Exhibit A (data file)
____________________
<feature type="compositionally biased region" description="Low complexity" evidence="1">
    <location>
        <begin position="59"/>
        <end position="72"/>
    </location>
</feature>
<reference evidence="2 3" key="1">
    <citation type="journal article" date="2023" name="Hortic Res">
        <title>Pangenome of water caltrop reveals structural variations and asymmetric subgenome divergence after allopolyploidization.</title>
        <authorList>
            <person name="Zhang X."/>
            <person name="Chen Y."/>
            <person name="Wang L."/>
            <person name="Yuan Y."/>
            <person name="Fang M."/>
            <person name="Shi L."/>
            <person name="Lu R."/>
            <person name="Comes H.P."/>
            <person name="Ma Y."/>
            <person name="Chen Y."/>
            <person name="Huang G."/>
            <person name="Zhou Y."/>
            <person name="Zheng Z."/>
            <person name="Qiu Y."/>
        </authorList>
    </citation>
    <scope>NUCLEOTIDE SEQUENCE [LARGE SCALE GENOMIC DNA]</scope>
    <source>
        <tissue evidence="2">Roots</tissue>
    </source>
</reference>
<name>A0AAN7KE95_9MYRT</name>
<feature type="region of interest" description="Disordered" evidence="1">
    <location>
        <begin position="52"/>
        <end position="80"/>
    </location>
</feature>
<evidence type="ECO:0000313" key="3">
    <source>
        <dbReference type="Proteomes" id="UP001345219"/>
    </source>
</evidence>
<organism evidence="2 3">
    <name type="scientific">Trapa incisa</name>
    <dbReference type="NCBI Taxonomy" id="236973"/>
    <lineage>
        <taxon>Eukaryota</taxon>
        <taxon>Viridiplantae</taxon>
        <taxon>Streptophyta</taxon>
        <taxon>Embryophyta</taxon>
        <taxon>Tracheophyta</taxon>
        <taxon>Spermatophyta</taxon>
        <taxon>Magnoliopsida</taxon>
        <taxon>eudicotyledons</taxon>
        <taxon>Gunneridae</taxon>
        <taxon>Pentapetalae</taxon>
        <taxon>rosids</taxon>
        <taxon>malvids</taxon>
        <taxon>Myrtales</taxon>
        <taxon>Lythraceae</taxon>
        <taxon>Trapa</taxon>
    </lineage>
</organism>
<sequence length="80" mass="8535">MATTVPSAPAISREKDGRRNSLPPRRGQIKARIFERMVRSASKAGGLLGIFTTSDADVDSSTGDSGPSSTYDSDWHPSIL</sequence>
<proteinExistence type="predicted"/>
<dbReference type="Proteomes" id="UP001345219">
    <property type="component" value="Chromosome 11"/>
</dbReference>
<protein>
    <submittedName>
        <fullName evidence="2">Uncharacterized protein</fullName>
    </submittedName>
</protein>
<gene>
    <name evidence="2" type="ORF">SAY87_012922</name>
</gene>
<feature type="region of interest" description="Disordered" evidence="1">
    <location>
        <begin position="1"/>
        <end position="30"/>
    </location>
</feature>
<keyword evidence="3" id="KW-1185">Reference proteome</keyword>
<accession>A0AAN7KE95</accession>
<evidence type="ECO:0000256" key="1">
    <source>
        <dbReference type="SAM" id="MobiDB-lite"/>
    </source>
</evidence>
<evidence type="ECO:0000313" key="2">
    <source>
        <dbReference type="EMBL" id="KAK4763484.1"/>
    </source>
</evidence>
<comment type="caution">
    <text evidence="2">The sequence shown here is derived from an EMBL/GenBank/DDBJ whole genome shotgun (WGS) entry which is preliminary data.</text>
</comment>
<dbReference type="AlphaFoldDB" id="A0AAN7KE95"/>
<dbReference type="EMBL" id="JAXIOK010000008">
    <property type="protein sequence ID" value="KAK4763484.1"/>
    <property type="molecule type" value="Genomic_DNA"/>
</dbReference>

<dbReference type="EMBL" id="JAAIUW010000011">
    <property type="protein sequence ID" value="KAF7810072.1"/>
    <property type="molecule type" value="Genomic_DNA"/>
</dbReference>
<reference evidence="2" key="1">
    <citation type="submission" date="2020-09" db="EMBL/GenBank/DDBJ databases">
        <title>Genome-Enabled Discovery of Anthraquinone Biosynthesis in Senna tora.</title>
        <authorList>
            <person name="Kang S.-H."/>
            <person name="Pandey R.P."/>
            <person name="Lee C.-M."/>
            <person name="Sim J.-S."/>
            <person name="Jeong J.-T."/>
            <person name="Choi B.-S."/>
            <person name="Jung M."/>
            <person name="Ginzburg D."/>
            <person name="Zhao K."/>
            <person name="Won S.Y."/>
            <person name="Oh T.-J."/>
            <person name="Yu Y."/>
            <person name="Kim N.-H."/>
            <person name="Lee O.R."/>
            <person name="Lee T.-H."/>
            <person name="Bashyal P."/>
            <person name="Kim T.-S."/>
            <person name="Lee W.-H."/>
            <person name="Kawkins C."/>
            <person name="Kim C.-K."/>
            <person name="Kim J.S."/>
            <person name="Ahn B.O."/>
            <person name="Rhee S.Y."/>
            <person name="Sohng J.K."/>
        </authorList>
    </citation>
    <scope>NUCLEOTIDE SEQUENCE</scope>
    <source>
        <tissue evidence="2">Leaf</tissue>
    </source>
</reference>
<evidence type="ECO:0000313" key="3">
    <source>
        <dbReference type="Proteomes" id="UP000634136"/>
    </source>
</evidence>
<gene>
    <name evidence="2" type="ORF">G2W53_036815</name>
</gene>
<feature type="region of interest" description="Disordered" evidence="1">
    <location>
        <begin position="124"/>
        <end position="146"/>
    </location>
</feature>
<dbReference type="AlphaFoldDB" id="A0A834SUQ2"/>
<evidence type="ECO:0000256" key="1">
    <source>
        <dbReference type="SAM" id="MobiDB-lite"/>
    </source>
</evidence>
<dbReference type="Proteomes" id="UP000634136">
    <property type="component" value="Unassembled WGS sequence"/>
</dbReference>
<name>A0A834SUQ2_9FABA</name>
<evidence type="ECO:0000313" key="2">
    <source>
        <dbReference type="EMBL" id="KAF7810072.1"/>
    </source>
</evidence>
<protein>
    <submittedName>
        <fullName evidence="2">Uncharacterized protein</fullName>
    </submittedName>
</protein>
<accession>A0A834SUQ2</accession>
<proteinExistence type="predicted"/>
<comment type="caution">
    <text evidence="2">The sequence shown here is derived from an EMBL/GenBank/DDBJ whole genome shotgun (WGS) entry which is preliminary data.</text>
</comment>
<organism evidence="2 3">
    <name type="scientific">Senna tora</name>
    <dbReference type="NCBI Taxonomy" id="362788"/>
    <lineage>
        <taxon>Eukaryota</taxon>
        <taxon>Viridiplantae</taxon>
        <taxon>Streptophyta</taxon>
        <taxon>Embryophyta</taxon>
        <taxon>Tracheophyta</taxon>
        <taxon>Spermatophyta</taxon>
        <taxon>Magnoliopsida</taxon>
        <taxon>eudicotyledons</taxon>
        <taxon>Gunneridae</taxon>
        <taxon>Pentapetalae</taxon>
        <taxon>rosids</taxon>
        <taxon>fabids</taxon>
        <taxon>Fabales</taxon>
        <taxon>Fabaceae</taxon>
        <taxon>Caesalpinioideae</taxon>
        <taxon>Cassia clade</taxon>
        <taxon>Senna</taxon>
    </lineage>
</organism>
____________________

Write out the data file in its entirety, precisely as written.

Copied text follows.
<feature type="compositionally biased region" description="Low complexity" evidence="1">
    <location>
        <begin position="59"/>
        <end position="72"/>
    </location>
</feature>
<reference evidence="2 3" key="1">
    <citation type="journal article" date="2023" name="Hortic Res">
        <title>Pangenome of water caltrop reveals structural variations and asymmetric subgenome divergence after allopolyploidization.</title>
        <authorList>
            <person name="Zhang X."/>
            <person name="Chen Y."/>
            <person name="Wang L."/>
            <person name="Yuan Y."/>
            <person name="Fang M."/>
            <person name="Shi L."/>
            <person name="Lu R."/>
            <person name="Comes H.P."/>
            <person name="Ma Y."/>
            <person name="Chen Y."/>
            <person name="Huang G."/>
            <person name="Zhou Y."/>
            <person name="Zheng Z."/>
            <person name="Qiu Y."/>
        </authorList>
    </citation>
    <scope>NUCLEOTIDE SEQUENCE [LARGE SCALE GENOMIC DNA]</scope>
    <source>
        <tissue evidence="2">Roots</tissue>
    </source>
</reference>
<name>A0AAN7KE95_9MYRT</name>
<feature type="region of interest" description="Disordered" evidence="1">
    <location>
        <begin position="52"/>
        <end position="80"/>
    </location>
</feature>
<evidence type="ECO:0000313" key="3">
    <source>
        <dbReference type="Proteomes" id="UP001345219"/>
    </source>
</evidence>
<organism evidence="2 3">
    <name type="scientific">Trapa incisa</name>
    <dbReference type="NCBI Taxonomy" id="236973"/>
    <lineage>
        <taxon>Eukaryota</taxon>
        <taxon>Viridiplantae</taxon>
        <taxon>Streptophyta</taxon>
        <taxon>Embryophyta</taxon>
        <taxon>Tracheophyta</taxon>
        <taxon>Spermatophyta</taxon>
        <taxon>Magnoliopsida</taxon>
        <taxon>eudicotyledons</taxon>
        <taxon>Gunneridae</taxon>
        <taxon>Pentapetalae</taxon>
        <taxon>rosids</taxon>
        <taxon>malvids</taxon>
        <taxon>Myrtales</taxon>
        <taxon>Lythraceae</taxon>
        <taxon>Trapa</taxon>
    </lineage>
</organism>
<sequence length="80" mass="8535">MATTVPSAPAISREKDGRRNSLPPRRGQIKARIFERMVRSASKAGGLLGIFTTSDADVDSSTGDSGPSSTYDSDWHPSIL</sequence>
<proteinExistence type="predicted"/>
<dbReference type="Proteomes" id="UP001345219">
    <property type="component" value="Chromosome 11"/>
</dbReference>
<protein>
    <submittedName>
        <fullName evidence="2">Uncharacterized protein</fullName>
    </submittedName>
</protein>
<gene>
    <name evidence="2" type="ORF">SAY87_012922</name>
</gene>
<feature type="region of interest" description="Disordered" evidence="1">
    <location>
        <begin position="1"/>
        <end position="30"/>
    </location>
</feature>
<keyword evidence="3" id="KW-1185">Reference proteome</keyword>
<accession>A0AAN7KE95</accession>
<evidence type="ECO:0000256" key="1">
    <source>
        <dbReference type="SAM" id="MobiDB-lite"/>
    </source>
</evidence>
<evidence type="ECO:0000313" key="2">
    <source>
        <dbReference type="EMBL" id="KAK4763484.1"/>
    </source>
</evidence>
<comment type="caution">
    <text evidence="2">The sequence shown here is derived from an EMBL/GenBank/DDBJ whole genome shotgun (WGS) entry which is preliminary data.</text>
</comment>
<dbReference type="AlphaFoldDB" id="A0AAN7KE95"/>
<dbReference type="EMBL" id="JAXIOK010000008">
    <property type="protein sequence ID" value="KAK4763484.1"/>
    <property type="molecule type" value="Genomic_DNA"/>
</dbReference>

<dbReference type="EMBL" id="JAAIUW010000011">
    <property type="protein sequence ID" value="KAF7810072.1"/>
    <property type="molecule type" value="Genomic_DNA"/>
</dbReference>
<reference evidence="2" key="1">
    <citation type="submission" date="2020-09" db="EMBL/GenBank/DDBJ databases">
        <title>Genome-Enabled Discovery of Anthraquinone Biosynthesis in Senna tora.</title>
        <authorList>
            <person name="Kang S.-H."/>
            <person name="Pandey R.P."/>
            <person name="Lee C.-M."/>
            <person name="Sim J.-S."/>
            <person name="Jeong J.-T."/>
            <person name="Choi B.-S."/>
            <person name="Jung M."/>
            <person name="Ginzburg D."/>
            <person name="Zhao K."/>
            <person name="Won S.Y."/>
            <person name="Oh T.-J."/>
            <person name="Yu Y."/>
            <person name="Kim N.-H."/>
            <person name="Lee O.R."/>
            <person name="Lee T.-H."/>
            <person name="Bashyal P."/>
            <person name="Kim T.-S."/>
            <person name="Lee W.-H."/>
            <person name="Kawkins C."/>
            <person name="Kim C.-K."/>
            <person name="Kim J.S."/>
            <person name="Ahn B.O."/>
            <person name="Rhee S.Y."/>
            <person name="Sohng J.K."/>
        </authorList>
    </citation>
    <scope>NUCLEOTIDE SEQUENCE</scope>
    <source>
        <tissue evidence="2">Leaf</tissue>
    </source>
</reference>
<evidence type="ECO:0000313" key="3">
    <source>
        <dbReference type="Proteomes" id="UP000634136"/>
    </source>
</evidence>
<gene>
    <name evidence="2" type="ORF">G2W53_036815</name>
</gene>
<feature type="region of interest" description="Disordered" evidence="1">
    <location>
        <begin position="124"/>
        <end position="146"/>
    </location>
</feature>
<dbReference type="AlphaFoldDB" id="A0A834SUQ2"/>
<evidence type="ECO:0000256" key="1">
    <source>
        <dbReference type="SAM" id="MobiDB-lite"/>
    </source>
</evidence>
<dbReference type="Proteomes" id="UP000634136">
    <property type="component" value="Unassembled WGS sequence"/>
</dbReference>
<name>A0A834SUQ2_9FABA</name>
<evidence type="ECO:0000313" key="2">
    <source>
        <dbReference type="EMBL" id="KAF7810072.1"/>
    </source>
</evidence>
<protein>
    <submittedName>
        <fullName evidence="2">Uncharacterized protein</fullName>
    </submittedName>
</protein>
<accession>A0A834SUQ2</accession>
<proteinExistence type="predicted"/>
<comment type="caution">
    <text evidence="2">The sequence shown here is derived from an EMBL/GenBank/DDBJ whole genome shotgun (WGS) entry which is preliminary data.</text>
</comment>
<organism evidence="2 3">
    <name type="scientific">Senna tora</name>
    <dbReference type="NCBI Taxonomy" id="362788"/>
    <lineage>
        <taxon>Eukaryota</taxon>
        <taxon>Viridiplantae</taxon>
        <taxon>Streptophyta</taxon>
        <taxon>Embryophyta</taxon>
        <taxon>Tracheophyta</taxon>
        <taxon>Spermatophyta</taxon>
        <taxon>Magnoliopsida</taxon>
        <taxon>eudicotyledons</taxon>
        <taxon>Gunneridae</taxon>
        <taxon>Pentapetalae</taxon>
        <taxon>rosids</taxon>
        <taxon>fabids</taxon>
        <taxon>Fabales</taxon>
        <taxon>Fabaceae</taxon>
        <taxon>Caesalpinioideae</taxon>
        <taxon>Cassia clade</taxon>
        <taxon>Senna</taxon>
    </lineage>
</organism>